13 June 2017

West Africa: Training Workshop On Ecowas Project On Fruit Flies Held in Accra

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press release

The menace of fruit flies has resulted in the interception and destruction of large quantities of fruits from several African countries at the borders of Europe and other intentional borders and airports, causing economic losses to affected nations.

To address the problem, the Economic Community of West African States (ECOWAS) has embarked on a project tilted: 'Support Project to the Regional Plan for Fruit Flies Monitoring and Control in West Africa.

A training workshop was, therefore, organized for the implementation of the project.

It was organized by the National Fruit Fly Committee (NFFC) of the Plant Protection and Regulatory Services Directorate (PPRSD), Ministry of Agriculture, Ghana.

Welcoming participants to the workshop, the Chairman of NFFC, Professor Kwame Afreh-Nuamah, indicated that the criteria for a country becoming part of the project was to establish a National Fruit Fly Management Committee to be responsible for co-ordinating the implementation of the programme's national aspects in each country.

In a speech read on behalf of the Minister, the Deputy Minister for Food Agriculture, Mr George Odoro, said the fruit fly species Bactrocera dorsalis had emerged as a threat to horticultural production in the ECOWAS sub-region, with major traditional export crops such as fresh mangoes with fruit fly species being intercepted in countries where fruit flies did not occur.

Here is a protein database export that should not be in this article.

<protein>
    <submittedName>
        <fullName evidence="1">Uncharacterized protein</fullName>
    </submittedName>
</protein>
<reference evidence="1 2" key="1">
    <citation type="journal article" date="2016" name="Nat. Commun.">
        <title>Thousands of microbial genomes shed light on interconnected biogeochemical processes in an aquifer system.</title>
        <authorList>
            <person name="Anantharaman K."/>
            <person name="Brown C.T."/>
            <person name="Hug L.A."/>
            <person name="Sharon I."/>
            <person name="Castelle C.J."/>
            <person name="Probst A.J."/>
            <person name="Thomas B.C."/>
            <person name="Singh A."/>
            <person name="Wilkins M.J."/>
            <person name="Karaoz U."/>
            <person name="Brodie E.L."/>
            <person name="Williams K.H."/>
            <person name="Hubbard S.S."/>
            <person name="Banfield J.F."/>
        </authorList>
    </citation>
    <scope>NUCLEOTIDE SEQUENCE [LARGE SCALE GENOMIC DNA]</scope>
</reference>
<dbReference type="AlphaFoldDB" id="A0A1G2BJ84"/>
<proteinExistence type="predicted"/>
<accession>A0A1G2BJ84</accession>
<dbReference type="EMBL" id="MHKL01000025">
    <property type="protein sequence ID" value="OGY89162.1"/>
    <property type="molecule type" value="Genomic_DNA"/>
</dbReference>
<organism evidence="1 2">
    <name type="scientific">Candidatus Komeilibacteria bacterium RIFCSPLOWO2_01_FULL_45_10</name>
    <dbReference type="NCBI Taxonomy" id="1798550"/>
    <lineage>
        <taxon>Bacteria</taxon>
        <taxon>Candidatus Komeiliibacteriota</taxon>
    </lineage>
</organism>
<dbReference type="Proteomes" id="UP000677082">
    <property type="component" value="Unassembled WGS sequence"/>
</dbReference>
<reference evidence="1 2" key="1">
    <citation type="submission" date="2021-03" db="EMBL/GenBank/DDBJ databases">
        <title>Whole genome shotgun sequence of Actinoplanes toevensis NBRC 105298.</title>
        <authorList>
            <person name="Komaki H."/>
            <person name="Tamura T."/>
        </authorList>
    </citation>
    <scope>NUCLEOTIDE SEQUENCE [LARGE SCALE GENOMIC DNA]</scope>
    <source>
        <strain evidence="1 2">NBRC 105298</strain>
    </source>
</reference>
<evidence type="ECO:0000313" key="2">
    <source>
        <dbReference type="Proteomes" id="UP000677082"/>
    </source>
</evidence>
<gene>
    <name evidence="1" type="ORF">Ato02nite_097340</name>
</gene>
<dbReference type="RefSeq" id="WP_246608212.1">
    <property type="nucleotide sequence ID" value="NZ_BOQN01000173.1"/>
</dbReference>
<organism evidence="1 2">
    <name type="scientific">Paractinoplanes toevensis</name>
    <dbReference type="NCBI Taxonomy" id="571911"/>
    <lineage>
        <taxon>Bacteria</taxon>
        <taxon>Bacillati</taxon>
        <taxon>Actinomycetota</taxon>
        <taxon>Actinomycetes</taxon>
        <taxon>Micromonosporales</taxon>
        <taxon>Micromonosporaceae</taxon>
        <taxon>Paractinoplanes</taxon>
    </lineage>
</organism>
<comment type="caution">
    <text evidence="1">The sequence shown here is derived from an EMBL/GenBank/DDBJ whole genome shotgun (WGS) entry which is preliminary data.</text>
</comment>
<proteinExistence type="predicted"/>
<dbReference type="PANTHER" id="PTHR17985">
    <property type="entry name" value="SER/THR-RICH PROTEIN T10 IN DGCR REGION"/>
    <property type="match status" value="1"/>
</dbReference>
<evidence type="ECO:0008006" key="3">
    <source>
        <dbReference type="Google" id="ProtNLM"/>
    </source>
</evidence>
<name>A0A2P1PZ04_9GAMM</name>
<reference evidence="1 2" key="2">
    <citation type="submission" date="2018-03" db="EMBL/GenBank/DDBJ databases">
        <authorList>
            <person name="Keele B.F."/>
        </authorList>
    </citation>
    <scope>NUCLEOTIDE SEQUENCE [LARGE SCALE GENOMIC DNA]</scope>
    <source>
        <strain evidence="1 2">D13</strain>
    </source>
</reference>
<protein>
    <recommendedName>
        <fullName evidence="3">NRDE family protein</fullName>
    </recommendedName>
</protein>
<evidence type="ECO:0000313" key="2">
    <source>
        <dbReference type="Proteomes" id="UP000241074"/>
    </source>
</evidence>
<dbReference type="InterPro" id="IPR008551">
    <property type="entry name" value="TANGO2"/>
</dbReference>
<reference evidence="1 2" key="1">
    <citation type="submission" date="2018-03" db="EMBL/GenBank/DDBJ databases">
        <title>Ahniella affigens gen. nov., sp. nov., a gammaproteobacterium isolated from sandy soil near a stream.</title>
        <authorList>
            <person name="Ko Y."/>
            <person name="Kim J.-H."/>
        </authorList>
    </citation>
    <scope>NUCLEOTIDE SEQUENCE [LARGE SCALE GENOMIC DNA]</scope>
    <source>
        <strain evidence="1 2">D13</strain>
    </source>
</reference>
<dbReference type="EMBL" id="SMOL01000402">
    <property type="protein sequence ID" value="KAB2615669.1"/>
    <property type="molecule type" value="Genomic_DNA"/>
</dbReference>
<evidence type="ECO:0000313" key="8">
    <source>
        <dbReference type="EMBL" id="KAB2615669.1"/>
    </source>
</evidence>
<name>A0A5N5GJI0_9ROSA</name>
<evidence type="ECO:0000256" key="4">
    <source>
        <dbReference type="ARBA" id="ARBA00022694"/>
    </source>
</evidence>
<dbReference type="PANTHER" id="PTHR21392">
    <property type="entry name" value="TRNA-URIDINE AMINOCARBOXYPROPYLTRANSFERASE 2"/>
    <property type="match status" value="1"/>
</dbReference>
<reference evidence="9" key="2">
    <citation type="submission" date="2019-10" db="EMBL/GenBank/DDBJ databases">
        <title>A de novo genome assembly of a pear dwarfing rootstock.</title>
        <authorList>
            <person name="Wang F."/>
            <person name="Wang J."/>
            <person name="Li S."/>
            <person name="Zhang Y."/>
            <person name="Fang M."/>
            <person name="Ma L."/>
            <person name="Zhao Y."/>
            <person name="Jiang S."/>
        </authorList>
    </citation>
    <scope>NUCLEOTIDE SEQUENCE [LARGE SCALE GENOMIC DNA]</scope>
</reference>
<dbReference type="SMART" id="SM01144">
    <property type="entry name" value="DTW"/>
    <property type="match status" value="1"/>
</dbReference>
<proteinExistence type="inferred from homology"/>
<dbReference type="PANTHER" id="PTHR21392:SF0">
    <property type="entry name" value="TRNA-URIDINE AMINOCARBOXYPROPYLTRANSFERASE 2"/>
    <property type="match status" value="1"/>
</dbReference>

Mr Odoro said as the production and promotion of mangoes as an export commodity for the ECOWAS sub-region heightened, there was an urgent need to strengthen efforts in managing the Tephritidae fruit fly species.

The support project to the regional plan for fruit flies monitoring and control West Africa is made up of four components, namely surveillance, control, research and capacity building.

The Surveillance component aims to contribute to collecting fruit fly data while the control component will create awareness, deploy Integrated Pest Management Strategies (IPM) and implement orchard schools to demonstrate the effectiveness of the fruit fly control technologies.

On research, the component will look at new fruit fly species in ECOWAS countries in order to advice farmers on changes in fruit fly populations and deploy appropriate control strategies, while the capacity building component will strengthen the national committees and train all the actors along the mango value chain.

Under the project, eight ECOWAS countries-- Ghana, Burkina Faso, Benin, Cote d'ivoire, Senegal, The Gambia, Mali and Guinea-- have been approved to monitor and control the fruit fly species in West Africa.

Source: ISD (Aliyah Bayali)

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